We Nepalis have always dreamt of being ruled by visionary leaders assisted by disciplined and competent governance machinery. But what we got is the exact opposite. We have become a nation ruled by conflict mongering, criminal-minded and incompetent politicians who are assisted as enthusiastically in ruining the nation by the inefficient and corrupt bureaucracy. Political instability and an endless transition has made things worse.
To put things in perspective, let me begin with a comparison that came as a shocking eye-opener. Next to the small farmhouse that I am about to launch in my hometown, at a beautiful bhanjyang in the serene village named Chisapani in Waling Municipality, in Syangja district, a community school is being renovated. I spotted the contractor working on the project procuring the best quality tiles and granite slabs at the local hardware store, and some eager enquiries revealed shocking details.
The budget for the school’s toilet block is more than my total budget for the farmhouse. It is more surprising because the primary school has only 26 enrolled students. This seems an atrocious waste of scarce resources that could have been used on other important infrastructures like libraries and books. Such an absurd spending pattern has become a norm across the social sector and in government projects.
Much of this rampage of inflated expenditure in projects is caused by corrupt intent, and an ineffective monitoring and evaluation mechanism. But some sociological and political factors also need exploring while looking for deeper reasons.
Let me share another example. I work in agriculture, and I am striving hard to initiate evidence-based and data-driven practices in small-scale farming. But at the local level, there are many government bodies one has to coordinate with to get benefits from different schemes targeted at farmers, or even simply to get some data about agriculture.
At the municipality level, the technical agriculture branches of the municipality work under the office of the Municipal Executive, which comprises elected and nominated local representatives. There is hardly any coordination between the district, province, federal and these municipal agencies.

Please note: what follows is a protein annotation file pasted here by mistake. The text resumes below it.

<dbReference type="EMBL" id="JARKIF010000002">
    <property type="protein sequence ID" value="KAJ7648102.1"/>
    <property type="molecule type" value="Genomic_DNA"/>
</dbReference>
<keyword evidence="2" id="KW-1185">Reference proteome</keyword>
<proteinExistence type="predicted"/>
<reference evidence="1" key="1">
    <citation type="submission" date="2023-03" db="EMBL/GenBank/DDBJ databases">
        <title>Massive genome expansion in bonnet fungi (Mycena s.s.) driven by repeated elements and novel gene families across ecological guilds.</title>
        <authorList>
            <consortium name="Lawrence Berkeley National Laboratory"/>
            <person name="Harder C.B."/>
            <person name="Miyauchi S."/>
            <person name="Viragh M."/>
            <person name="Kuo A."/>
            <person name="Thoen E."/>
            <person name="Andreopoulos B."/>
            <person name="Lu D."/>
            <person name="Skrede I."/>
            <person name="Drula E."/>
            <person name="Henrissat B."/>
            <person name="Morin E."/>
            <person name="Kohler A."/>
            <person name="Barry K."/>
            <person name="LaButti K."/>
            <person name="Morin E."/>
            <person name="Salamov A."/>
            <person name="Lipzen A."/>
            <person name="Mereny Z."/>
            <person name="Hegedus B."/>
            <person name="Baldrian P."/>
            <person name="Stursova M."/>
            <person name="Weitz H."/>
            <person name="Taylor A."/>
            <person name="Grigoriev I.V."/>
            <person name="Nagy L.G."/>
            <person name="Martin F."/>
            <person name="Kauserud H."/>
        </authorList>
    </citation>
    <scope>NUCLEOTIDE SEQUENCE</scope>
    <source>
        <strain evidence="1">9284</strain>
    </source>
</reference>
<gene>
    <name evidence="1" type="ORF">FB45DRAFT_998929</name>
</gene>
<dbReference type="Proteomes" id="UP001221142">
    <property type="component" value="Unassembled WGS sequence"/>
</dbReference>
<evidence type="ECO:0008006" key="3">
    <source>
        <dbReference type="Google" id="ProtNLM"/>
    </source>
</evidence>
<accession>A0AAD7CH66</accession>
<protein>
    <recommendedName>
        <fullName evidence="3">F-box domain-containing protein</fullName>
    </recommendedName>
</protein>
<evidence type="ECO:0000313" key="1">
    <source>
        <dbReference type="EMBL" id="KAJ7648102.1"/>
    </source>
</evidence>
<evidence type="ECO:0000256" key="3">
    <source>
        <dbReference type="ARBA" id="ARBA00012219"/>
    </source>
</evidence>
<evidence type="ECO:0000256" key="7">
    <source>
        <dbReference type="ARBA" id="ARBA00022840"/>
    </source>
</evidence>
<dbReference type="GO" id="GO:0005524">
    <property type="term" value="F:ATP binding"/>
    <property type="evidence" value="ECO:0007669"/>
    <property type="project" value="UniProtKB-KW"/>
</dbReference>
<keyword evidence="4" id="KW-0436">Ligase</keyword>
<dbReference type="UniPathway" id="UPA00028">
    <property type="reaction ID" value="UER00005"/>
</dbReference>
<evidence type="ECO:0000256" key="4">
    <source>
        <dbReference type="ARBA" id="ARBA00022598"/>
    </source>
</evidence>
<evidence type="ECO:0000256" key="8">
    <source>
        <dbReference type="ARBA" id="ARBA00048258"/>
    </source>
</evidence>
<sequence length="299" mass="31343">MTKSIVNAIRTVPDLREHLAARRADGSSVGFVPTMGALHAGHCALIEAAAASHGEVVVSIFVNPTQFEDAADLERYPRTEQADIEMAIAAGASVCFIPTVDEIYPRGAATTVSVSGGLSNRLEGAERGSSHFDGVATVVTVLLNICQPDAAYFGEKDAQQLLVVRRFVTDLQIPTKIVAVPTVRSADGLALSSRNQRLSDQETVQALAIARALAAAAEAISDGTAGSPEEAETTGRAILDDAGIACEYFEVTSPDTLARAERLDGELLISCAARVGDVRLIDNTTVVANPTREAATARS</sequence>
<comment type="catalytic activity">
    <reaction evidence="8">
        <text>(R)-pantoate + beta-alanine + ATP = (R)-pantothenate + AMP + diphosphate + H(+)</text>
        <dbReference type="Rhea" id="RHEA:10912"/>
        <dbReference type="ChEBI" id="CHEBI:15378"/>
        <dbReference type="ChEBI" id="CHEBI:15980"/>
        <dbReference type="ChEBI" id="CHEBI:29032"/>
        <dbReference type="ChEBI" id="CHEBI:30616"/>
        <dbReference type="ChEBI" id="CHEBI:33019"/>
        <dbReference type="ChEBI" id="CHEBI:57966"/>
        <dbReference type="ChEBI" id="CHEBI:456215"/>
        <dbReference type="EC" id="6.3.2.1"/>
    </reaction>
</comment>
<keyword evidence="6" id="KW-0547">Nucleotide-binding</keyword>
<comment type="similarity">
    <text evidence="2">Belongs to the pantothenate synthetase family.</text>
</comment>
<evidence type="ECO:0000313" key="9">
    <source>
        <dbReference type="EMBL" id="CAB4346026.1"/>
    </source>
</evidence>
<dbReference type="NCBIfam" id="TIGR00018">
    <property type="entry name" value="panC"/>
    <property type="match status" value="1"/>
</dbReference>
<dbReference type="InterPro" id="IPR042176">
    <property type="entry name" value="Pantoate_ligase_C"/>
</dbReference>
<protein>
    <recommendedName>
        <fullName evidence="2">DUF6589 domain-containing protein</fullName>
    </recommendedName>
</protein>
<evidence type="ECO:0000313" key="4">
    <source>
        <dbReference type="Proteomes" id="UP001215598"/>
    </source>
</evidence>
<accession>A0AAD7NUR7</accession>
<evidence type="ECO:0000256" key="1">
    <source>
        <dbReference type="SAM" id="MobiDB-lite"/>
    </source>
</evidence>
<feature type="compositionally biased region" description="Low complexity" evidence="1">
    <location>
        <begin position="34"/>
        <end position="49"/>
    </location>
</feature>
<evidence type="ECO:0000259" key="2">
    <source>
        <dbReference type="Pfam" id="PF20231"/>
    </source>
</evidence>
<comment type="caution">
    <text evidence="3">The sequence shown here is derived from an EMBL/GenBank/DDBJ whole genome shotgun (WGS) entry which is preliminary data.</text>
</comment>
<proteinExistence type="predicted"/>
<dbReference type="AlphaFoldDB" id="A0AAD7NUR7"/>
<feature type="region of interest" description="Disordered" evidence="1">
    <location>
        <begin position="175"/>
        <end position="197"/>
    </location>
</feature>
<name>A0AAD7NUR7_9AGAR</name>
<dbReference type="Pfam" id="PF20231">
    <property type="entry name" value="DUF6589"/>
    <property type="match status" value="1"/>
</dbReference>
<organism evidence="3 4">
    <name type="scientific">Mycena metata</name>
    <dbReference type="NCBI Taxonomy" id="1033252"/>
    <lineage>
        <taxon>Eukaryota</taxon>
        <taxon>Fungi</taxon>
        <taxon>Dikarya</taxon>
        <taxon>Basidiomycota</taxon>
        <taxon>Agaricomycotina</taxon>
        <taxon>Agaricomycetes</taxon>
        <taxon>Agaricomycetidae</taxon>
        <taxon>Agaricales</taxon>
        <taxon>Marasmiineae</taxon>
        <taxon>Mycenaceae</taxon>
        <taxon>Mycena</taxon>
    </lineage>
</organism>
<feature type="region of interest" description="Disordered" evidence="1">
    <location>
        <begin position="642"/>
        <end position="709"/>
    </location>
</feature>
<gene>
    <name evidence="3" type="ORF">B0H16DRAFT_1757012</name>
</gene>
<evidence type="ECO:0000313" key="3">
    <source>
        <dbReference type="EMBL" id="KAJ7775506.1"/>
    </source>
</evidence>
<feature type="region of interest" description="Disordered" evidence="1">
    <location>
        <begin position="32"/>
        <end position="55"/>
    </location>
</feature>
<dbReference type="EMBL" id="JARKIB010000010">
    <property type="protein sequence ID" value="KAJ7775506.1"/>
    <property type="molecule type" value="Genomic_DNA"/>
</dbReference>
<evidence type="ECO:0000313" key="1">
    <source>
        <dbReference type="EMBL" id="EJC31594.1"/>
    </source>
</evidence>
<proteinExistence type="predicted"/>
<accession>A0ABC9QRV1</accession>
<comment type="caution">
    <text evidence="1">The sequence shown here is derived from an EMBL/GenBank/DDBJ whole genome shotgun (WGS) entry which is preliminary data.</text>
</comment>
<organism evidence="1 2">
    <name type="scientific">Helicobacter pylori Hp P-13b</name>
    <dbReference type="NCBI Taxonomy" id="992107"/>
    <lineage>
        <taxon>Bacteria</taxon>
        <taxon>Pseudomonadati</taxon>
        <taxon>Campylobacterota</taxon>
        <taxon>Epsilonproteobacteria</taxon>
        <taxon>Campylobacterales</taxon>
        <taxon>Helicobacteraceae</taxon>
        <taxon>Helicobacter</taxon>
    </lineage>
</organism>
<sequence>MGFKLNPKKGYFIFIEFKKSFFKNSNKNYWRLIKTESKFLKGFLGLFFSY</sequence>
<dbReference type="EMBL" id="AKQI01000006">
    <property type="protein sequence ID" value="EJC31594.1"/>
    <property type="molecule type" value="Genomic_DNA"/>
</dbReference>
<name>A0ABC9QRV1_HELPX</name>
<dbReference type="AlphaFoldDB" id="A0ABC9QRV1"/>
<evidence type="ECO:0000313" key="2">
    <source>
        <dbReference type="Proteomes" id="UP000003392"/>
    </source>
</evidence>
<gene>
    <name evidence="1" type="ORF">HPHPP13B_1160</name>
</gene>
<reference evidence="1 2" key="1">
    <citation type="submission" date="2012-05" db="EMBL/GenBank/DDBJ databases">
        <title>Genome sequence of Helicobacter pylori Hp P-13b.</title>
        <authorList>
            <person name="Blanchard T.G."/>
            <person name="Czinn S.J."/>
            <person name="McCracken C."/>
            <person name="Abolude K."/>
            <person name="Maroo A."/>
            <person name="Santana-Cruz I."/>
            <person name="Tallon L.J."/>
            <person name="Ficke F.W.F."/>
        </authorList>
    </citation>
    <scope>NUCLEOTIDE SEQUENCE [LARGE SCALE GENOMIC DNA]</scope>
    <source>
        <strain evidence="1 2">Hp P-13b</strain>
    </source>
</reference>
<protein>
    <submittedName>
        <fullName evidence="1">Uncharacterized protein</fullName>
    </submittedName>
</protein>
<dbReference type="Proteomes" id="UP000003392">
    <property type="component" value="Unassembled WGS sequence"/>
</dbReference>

Previously, the government had been providing agricultural extension services through various agriculture service centers and livestock service centers directly controlled by the ministry. But with the rolling out of federalism, the District Agriculture Offices have been closed.
The government of Nepal had launched a plan to establish Community Agriculture Extension Service Centers (CAESC) under the Agriculture Development Strategy, a 20-year strategic plan to guide the overall agricultural development of Nepal before the promulgation of the new constitution. It has now been redesigned to suit the federal structure. The Decentralized Science, Technology and Education Flagship program of ADS has a vision of establishment of CAESC in each VDC. But, in practice, things haven't shaped out as planned.
According to a study carried out by the Global Sustainable Research and Development Center, the CAESC’s established in Sindhuli and Rautahat districts have not been implemented effectively. The infrastructure is now used by rural municipality/municipality for their office purposes. As a result, we have dozens of government agencies in the district with no coordination with each other. When I strive to base our decisions on some reliable data about agricultural production, it seems like mission impossible.
Our politics, for the past three decades, has thrived on conflict mongering. As a result, our politicians have hardly any experience on governance. The result of the past four years, at different levels of our government, proves their ineptitude to prioritize correctly. While the federal government was incapacitated with the battle of egos of main leaders, the provincial and local governments have initiated some really laughable projects.
The country has a plethora of stupid projects as the mayors seem to be in a race to win the title of the stupidest politician. One municipality had cut down a healthy tree in a road-crossing to erect a concrete statue of a fruit, and many others have spent crores of rupees on view towers, concrete statues of animals, vegetables and even liquor bottles. One municipality recently spent more than Rs 2 million in building statues of cauliflowers and potatoes. That amount could have been utilized in establishing a research and advisory center to help farmers.
Combined with this senseless anarchy led by our criminal-minded rulers, who are amply assisted by an inefficient governance structure, we as a society are also playing our part. Let's face it: unless we stop being tolerant of inefficient practices and unless we start ridiculing corruption in our family gossip, our children will face such endless injustice again and again.
It's high time we forced our government to spend the taxpayer money more efficiently.